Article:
The Irish border is sui generis and, I believe, more objectively questionable. Ultimately the UK can have a hard border if it wants one, although we probably don't actually want one. It's a huge mess.
  • AlanbrookeAlanbrooke Posts: 16,416

    Cyclefree said:

    Thank you Mr Meeks: an interesting and thoughtful piece.

    One thing has always interested me - this idea that if the EU were perceived to be too generous to the UK it would encourage others to demand the same. I wonder how far this is true. Other countries don't seem to have the same issues as the UK has had with free movement, not least because they don't see it as immigration in the way that many in the UK do and because of geographical issues and different welfare systems. They also have a different view of the nation state for historical reasons. So would there really be this push from others to get a similar Britain-lite deal?

    Denmark, Poland, Hungary in the first wave.

    Then the Netherlands, Italy and Sweden.

    Very soon they have to shut up shop and return to a Common Market. Then we can all rejoin.
    the basic problem for Euro federalists is they are trying to push their project before the electorate is ready

    if they had patience they would be more likely to get there.
  • CyclefreeCyclefree Posts: 9,888

    Cyclefree said:

    Thank you Mr Meeks: an interesting and thoughtful piece.

    One thing has always interested me - this idea that if the EU were perceived to be too generous to the UK it would encourage others to demand the same. I wonder how far this is true. Other countries don't seem to have the same issues as the UK has had with free movement, not least because they don't see it as immigration in the way that many in the UK do and because of geographical issues and different welfare systems. They also have a different view of the nation state for historical reasons. So would there really be this push from others to get a similar Britain-lite deal?

    Denmark, Poland, Hungary in the first wave.

    Then the Netherlands, Italy and Sweden.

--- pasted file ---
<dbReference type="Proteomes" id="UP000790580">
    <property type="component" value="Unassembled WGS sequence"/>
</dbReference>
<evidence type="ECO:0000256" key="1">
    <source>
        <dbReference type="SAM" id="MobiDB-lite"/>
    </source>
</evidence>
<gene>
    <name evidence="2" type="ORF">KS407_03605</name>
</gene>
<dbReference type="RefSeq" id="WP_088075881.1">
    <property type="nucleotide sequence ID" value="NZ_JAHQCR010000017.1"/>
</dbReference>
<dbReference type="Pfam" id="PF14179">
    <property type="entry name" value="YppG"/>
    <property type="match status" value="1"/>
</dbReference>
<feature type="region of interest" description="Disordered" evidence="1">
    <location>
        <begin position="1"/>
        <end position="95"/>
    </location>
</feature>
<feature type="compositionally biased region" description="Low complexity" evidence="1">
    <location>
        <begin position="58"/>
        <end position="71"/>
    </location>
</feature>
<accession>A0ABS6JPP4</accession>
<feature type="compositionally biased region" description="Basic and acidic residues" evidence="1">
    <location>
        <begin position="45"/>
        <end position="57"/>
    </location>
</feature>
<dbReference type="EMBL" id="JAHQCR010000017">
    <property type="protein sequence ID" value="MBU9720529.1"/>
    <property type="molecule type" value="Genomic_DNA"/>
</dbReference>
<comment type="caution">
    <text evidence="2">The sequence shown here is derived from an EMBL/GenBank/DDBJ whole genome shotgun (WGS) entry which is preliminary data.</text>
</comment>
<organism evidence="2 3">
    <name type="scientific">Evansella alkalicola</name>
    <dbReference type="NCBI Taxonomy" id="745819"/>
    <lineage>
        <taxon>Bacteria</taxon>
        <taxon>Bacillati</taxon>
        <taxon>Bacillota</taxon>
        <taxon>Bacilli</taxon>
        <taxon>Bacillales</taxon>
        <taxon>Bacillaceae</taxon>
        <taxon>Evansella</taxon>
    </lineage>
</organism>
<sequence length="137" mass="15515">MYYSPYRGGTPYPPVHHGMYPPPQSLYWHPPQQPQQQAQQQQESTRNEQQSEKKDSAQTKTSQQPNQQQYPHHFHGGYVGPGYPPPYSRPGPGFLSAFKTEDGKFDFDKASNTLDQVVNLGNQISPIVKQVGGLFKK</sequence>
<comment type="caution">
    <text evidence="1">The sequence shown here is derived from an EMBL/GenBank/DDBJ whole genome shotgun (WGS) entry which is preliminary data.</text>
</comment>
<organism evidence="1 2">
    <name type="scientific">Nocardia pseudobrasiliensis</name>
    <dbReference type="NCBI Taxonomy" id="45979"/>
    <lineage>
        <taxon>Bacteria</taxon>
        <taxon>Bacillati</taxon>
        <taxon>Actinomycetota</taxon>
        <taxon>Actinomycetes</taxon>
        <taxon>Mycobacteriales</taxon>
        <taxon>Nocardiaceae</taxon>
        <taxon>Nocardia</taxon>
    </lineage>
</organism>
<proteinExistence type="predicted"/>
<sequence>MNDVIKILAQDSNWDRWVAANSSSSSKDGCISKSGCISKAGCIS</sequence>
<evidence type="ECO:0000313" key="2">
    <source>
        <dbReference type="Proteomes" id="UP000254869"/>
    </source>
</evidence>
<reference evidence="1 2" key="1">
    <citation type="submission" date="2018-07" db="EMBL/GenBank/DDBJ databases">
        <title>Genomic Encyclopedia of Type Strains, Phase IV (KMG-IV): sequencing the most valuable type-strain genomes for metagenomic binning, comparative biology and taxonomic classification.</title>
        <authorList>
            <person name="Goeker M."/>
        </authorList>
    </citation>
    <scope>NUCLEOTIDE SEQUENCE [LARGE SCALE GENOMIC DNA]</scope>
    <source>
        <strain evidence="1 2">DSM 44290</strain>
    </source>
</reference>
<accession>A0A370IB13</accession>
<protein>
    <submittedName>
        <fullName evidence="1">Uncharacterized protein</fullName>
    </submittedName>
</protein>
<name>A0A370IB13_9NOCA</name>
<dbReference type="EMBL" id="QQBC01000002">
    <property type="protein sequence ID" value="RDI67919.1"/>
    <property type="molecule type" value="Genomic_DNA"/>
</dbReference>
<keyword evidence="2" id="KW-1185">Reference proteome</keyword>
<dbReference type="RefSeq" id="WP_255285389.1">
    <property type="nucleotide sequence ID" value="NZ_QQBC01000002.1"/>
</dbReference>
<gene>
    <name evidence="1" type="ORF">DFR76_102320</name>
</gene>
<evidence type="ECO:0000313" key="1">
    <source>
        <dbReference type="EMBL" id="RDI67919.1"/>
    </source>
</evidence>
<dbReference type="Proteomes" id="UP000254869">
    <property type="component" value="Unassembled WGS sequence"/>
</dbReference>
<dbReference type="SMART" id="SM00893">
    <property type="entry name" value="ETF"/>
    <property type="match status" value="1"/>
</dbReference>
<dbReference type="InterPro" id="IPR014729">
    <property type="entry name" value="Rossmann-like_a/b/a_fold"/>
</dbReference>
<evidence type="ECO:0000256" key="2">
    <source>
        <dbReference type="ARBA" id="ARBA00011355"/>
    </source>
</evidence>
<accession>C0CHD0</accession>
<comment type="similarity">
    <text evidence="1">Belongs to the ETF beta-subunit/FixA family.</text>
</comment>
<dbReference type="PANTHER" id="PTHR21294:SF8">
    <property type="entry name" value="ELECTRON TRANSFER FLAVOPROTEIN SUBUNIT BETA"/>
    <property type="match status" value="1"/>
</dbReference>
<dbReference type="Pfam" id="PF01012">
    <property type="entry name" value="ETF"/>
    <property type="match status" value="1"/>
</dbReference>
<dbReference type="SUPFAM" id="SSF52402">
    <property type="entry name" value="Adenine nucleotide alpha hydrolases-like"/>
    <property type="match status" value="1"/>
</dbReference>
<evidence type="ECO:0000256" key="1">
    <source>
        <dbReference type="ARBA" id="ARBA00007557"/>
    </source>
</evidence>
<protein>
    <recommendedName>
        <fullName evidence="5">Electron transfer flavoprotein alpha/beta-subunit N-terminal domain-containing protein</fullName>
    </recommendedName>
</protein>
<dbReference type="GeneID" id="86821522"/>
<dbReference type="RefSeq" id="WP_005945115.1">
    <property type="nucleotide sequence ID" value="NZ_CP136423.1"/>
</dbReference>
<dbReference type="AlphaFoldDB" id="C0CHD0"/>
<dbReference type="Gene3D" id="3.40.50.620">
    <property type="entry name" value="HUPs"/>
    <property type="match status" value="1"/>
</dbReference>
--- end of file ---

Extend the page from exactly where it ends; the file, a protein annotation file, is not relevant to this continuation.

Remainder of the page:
Very soon they have to shut up shop and return to a Common Market. Then we can all rejoin.
    Well, Denmark has an opt out from the Euro and shows no signs of wanting to leave or demand further exemptions. I doubt that Poland and Hungary, when push comes to shove, will follow the UK's route, not with Putin breathing down their necks.

    And I would be very surprised if two of the founder members would do anything either.

  • geoffwgeoffw Posts: 1,478
    Good piece, AM.

    This too.

    rkrkrk said:

    Interesting header. I hadn't really considered what the EU objectives should be, but I don't agree on the third one. The EU attempting to persuade Britain to rejoin is unlikely to be successful and risks undermining their first two objectives.

    I think AM is completely wrong about the EU objectives.

    Barnier had two objectives. One, get the money, to which he was not obviously entitled. Two, tie in the UK to EU regulation come hell or high water.

    The second objective is nothing to do with whether this is good or bad for the EU economy - I doubt that Barnier has given this the slightest thought. The real consequence of Brexit that Barnier wants to avoid is the UK diverging from EU regulation and succeeding. This is the ultimate disaster for Brussels as it would cause the EU to collapse. Once nations realised that the benefits of the club are massively overestimated, the desire for national sovereignty would prevail.